Though fundamental to the life in civilized world, the passport has become a rare document for the Muslims living in India’s Muslim majority state. As the government is increasing control barely on basis of what somebody’s relations have done or are doing, the policy has created problems that could retard the process of reconciliation, reports R S Gull.
Kashmir is passing through interesting times. Now media mounts campaigns for the whole day or a week when somebody is denied a travel document. The merits of the decision are debated live on the newsprint and through OB vans. At the end of it, comes the tweet from Chief Omar Abdullah and then the applicants get passport. It happened twice last week.
It was the case of so-called JKLF activist Bashir Ahmad Bhawani’s engineer son Mehraj-ul-Asrar. An alumunus of NIIT Srinagar, Mehraj got a job in an American firm. The selection took place in campus following which he proceeded with the process of seeking the travel documents. As his date for departure was round the corner and there was no passport in sight, a frustrated engineer came out. Media was willing to pick the copy. At the end of it the government came out with the statement that his file has been cleared.
While Bhawani junior was waiting for the postman, another case was already in air. Picking up the last week’s Kashmir Life copy about Suafira, the tenth standard orphan from Budgam, who won a US scholarship but was denied a passport, the media was up and unstoppable. This story was serious slap on the working of the systems in place. The girl was already in the orphanage when her father passed away. Then, she was four year old. For all these years, she lived in the orphanage in city outskirts. After she secured the honour, she came to know that her uncle was a militant. Interestingly, Farooq, her uncle became a militant earlier and surrendered in 1995, two years before Sufaira was born on October 30, 1997!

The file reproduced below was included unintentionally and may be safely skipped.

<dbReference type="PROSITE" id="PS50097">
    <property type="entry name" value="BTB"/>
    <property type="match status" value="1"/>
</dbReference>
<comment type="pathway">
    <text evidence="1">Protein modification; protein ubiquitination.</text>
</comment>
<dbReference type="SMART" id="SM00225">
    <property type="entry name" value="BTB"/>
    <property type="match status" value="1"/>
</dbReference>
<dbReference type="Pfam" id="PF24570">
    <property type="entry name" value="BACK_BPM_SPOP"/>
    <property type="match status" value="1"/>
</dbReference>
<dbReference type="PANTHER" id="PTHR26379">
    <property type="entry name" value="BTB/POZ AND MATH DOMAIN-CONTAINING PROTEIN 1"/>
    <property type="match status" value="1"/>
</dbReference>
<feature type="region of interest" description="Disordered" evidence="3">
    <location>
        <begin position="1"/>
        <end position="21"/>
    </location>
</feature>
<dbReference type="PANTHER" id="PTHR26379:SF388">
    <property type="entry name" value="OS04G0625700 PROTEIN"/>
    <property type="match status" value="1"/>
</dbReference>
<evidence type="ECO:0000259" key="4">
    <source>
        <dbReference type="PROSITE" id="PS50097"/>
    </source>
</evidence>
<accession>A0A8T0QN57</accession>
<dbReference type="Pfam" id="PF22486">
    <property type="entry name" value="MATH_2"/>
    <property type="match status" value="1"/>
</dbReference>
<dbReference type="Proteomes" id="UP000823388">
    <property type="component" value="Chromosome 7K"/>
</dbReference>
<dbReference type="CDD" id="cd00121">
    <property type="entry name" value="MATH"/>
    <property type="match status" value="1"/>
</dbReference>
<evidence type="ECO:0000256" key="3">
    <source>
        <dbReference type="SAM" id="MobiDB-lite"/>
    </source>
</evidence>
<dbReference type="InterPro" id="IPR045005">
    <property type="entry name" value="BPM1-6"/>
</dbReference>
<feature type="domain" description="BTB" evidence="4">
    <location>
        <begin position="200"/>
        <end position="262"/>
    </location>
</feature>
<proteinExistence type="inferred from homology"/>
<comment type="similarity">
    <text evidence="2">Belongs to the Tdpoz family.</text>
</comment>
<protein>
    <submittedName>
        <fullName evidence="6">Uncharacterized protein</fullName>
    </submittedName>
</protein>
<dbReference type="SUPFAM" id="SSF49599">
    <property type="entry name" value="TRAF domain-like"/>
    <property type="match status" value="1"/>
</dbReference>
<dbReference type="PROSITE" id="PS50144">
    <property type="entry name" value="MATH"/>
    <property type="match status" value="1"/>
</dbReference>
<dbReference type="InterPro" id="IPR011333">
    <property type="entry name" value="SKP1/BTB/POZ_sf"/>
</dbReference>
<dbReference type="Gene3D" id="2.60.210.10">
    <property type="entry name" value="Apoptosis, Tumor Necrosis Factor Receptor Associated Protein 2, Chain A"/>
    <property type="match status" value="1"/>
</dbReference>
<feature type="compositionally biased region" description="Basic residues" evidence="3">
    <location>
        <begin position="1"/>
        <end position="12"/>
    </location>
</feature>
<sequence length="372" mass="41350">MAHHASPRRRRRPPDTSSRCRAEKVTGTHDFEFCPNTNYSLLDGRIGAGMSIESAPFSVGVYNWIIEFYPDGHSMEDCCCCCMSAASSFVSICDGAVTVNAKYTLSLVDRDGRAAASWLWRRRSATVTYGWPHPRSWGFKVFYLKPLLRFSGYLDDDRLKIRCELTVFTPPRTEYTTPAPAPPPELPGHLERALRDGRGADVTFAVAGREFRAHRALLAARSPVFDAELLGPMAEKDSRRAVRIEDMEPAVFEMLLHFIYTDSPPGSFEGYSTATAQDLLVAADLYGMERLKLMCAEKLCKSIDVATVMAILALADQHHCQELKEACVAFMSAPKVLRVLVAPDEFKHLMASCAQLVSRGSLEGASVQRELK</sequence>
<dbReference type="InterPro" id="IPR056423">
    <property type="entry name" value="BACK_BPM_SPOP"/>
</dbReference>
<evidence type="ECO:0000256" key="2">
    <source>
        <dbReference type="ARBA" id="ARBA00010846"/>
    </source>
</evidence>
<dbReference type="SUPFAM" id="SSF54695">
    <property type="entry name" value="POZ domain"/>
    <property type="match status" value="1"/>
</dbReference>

Police reports jumbled all the details they had about the Beerwa family only to suggest that she does not deserve the document. It happened at a time when the girl-specific orphanage was looking at Sufaira to be the inspiration for the other 110 inmates. As all these details came into fore, Omar was left with no option but to tweet that things are progressing. By now when the girl has already her passport, it remains to be seen if she can still catch her flight to US or not.
Given the two cases, it seems, it needs a massive campaign to force the system to yield on this basic human requirement – right to travel, something that is fundamental to life in the civilized world. This negates the intervention that Chief Minister Omar Abdullah claimed he made as early as August 2009 when he asked the police (intelligence wing) to stop holding A responsible for something that B did. Then, it was told that a serious review process has been set in motion and people will be denied travel documents only in extreme cases. The intervention had come after detailed discussions were held at various levels with the central government and within J&K that the government should not stop relatives of militants or separatists from travelling abroad.
But the last week only proved that Kashmir has not moved a single step from where it earlier was. The issue becomes chronic during Haj season when people are being stopped at the last moment because some relation of them had been involved with militancy or any of the Hurriyat constituents. Police continues to update and use the indexing and have a black list of families which are denied this basic right. In 2007, members of 60000 families in Kashmir under watch as they were in security blacklist. Since then, the numbers might have urged a bit more.
Every country has its blacklist but not all countries prevent the basics to them. The so called Pakistan occupied Kashmir is an instance not far away. Split from J&K in 1947 wars between India and Pakistan, it is being referred as backward, poor and under-privileged. But the policy makers and state preachers ignore a larger point. When Islamabad decided to have Mangla dam in Mirpur, the project displaced thousands of people. A liberal passport regime helped most of the population to immigrate to UK that was rebuilding from the ravages of war. Half a century later, Mirpur has its replica in Birmingham. It is a Kashmir town in UK. It has its representation in house of commons. The belt has world class exposure. People who have visited the PaK and interacted with the well-read believe this one-third of erstwhile Kashmir state might have more Oxford read population that Kashmir can ever aspire to have!